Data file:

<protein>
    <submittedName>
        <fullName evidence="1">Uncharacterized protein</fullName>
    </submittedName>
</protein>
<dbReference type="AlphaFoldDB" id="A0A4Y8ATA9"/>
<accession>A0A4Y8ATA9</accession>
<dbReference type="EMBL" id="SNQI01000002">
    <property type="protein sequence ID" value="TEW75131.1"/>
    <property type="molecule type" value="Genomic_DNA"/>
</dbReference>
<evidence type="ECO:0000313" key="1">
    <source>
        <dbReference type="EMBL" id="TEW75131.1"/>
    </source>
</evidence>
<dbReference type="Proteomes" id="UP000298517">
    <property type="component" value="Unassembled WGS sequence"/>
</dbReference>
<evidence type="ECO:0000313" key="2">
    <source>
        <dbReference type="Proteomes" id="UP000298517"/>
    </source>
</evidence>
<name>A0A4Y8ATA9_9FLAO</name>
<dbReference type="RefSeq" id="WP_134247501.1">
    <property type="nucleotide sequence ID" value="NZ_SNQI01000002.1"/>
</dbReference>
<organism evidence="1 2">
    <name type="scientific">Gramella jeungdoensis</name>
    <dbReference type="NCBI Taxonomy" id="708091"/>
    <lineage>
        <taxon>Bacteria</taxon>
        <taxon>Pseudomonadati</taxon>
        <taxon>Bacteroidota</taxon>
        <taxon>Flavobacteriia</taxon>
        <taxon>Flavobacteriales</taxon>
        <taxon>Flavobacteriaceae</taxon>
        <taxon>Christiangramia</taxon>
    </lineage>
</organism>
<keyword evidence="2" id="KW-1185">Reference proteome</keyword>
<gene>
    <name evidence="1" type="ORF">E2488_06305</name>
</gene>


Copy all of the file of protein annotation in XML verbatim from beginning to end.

<protein>
    <submittedName>
        <fullName evidence="1">Uncharacterized protein</fullName>
    </submittedName>
</protein>
<dbReference type="AlphaFoldDB" id="A0A4Y8ATA9"/>
<accession>A0A4Y8ATA9</accession>
<dbReference type="EMBL" id="SNQI01000002">
    <property type="protein sequence ID" value="TEW75131.1"/>
    <property type="molecule type" value="Genomic_DNA"/>
</dbReference>
<evidence type="ECO:0000313" key="1">
    <source>
        <dbReference type="EMBL" id="TEW75131.1"/>
    </source>
</evidence>
<dbReference type="Proteomes" id="UP000298517">
    <property type="component" value="Unassembled WGS sequence"/>
</dbReference>
<evidence type="ECO:0000313" key="2">
    <source>
        <dbReference type="Proteomes" id="UP000298517"/>
    </source>
</evidence>
<name>A0A4Y8ATA9_9FLAO</name>
<dbReference type="RefSeq" id="WP_134247501.1">
    <property type="nucleotide sequence ID" value="NZ_SNQI01000002.1"/>
</dbReference>
<organism evidence="1 2">
    <name type="scientific">Gramella jeungdoensis</name>
    <dbReference type="NCBI Taxonomy" id="708091"/>
    <lineage>
        <taxon>Bacteria</taxon>
        <taxon>Pseudomonadati</taxon>
        <taxon>Bacteroidota</taxon>
        <taxon>Flavobacteriia</taxon>
        <taxon>Flavobacteriales</taxon>
        <taxon>Flavobacteriaceae</taxon>
        <taxon>Christiangramia</taxon>
    </lineage>
</organism>
<keyword evidence="2" id="KW-1185">Reference proteome</keyword>
<gene>
    <name evidence="1" type="ORF">E2488_06305</name>
</gene>